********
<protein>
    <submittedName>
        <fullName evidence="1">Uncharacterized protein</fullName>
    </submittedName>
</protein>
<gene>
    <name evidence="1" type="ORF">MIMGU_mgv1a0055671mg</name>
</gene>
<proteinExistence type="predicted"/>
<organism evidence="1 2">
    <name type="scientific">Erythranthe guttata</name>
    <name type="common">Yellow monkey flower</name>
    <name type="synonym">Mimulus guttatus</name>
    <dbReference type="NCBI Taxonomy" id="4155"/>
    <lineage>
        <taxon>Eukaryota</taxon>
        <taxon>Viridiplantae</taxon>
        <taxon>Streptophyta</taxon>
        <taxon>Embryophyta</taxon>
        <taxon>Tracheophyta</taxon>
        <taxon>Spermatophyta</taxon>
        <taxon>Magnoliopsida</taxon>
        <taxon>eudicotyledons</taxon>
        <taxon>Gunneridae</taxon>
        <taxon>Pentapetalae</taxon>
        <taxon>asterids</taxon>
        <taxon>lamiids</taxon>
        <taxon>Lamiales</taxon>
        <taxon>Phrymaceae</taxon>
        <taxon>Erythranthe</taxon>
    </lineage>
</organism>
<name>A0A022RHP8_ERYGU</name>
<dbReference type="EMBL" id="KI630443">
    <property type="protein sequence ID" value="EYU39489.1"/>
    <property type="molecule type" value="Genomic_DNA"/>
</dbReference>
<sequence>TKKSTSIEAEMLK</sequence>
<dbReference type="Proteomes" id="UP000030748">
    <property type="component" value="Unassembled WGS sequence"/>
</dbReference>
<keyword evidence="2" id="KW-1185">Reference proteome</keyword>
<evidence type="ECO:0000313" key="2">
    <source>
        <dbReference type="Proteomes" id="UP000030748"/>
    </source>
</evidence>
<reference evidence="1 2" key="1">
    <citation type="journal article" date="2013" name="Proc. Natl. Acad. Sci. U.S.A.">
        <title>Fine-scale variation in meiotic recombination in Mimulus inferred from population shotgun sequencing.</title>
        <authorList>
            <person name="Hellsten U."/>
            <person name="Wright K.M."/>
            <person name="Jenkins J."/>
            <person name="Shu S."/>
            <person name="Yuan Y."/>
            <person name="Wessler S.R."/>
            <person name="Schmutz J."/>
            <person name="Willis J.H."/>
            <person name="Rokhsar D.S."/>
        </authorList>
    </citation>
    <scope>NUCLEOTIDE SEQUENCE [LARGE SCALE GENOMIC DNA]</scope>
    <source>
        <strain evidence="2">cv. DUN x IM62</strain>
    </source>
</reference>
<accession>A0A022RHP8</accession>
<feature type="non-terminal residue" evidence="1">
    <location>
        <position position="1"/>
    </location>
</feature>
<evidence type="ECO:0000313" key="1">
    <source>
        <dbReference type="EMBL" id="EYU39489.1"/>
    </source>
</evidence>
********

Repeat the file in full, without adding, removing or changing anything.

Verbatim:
<protein>
    <submittedName>
        <fullName evidence="1">Uncharacterized protein</fullName>
    </submittedName>
</protein>
<gene>
    <name evidence="1" type="ORF">MIMGU_mgv1a0055671mg</name>
</gene>
<proteinExistence type="predicted"/>
<organism evidence="1 2">
    <name type="scientific">Erythranthe guttata</name>
    <name type="common">Yellow monkey flower</name>
    <name type="synonym">Mimulus guttatus</name>
    <dbReference type="NCBI Taxonomy" id="4155"/>
    <lineage>
        <taxon>Eukaryota</taxon>
        <taxon>Viridiplantae</taxon>
        <taxon>Streptophyta</taxon>
        <taxon>Embryophyta</taxon>
        <taxon>Tracheophyta</taxon>
        <taxon>Spermatophyta</taxon>
        <taxon>Magnoliopsida</taxon>
        <taxon>eudicotyledons</taxon>
        <taxon>Gunneridae</taxon>
        <taxon>Pentapetalae</taxon>
        <taxon>asterids</taxon>
        <taxon>lamiids</taxon>
        <taxon>Lamiales</taxon>
        <taxon>Phrymaceae</taxon>
        <taxon>Erythranthe</taxon>
    </lineage>
</organism>
<name>A0A022RHP8_ERYGU</name>
<dbReference type="EMBL" id="KI630443">
    <property type="protein sequence ID" value="EYU39489.1"/>
    <property type="molecule type" value="Genomic_DNA"/>
</dbReference>
<sequence>TKKSTSIEAEMLK</sequence>
<dbReference type="Proteomes" id="UP000030748">
    <property type="component" value="Unassembled WGS sequence"/>
</dbReference>
<keyword evidence="2" id="KW-1185">Reference proteome</keyword>
<evidence type="ECO:0000313" key="2">
    <source>
        <dbReference type="Proteomes" id="UP000030748"/>
    </source>
</evidence>
<reference evidence="1 2" key="1">
    <citation type="journal article" date="2013" name="Proc. Natl. Acad. Sci. U.S.A.">
        <title>Fine-scale variation in meiotic recombination in Mimulus inferred from population shotgun sequencing.</title>
        <authorList>
            <person name="Hellsten U."/>
            <person name="Wright K.M."/>
            <person name="Jenkins J."/>
            <person name="Shu S."/>
            <person name="Yuan Y."/>
            <person name="Wessler S.R."/>
            <person name="Schmutz J."/>
            <person name="Willis J.H."/>
            <person name="Rokhsar D.S."/>
        </authorList>
    </citation>
    <scope>NUCLEOTIDE SEQUENCE [LARGE SCALE GENOMIC DNA]</scope>
    <source>
        <strain evidence="2">cv. DUN x IM62</strain>
    </source>
</reference>
<accession>A0A022RHP8</accession>
<feature type="non-terminal residue" evidence="1">
    <location>
        <position position="1"/>
    </location>
</feature>
<evidence type="ECO:0000313" key="1">
    <source>
        <dbReference type="EMBL" id="EYU39489.1"/>
    </source>
</evidence>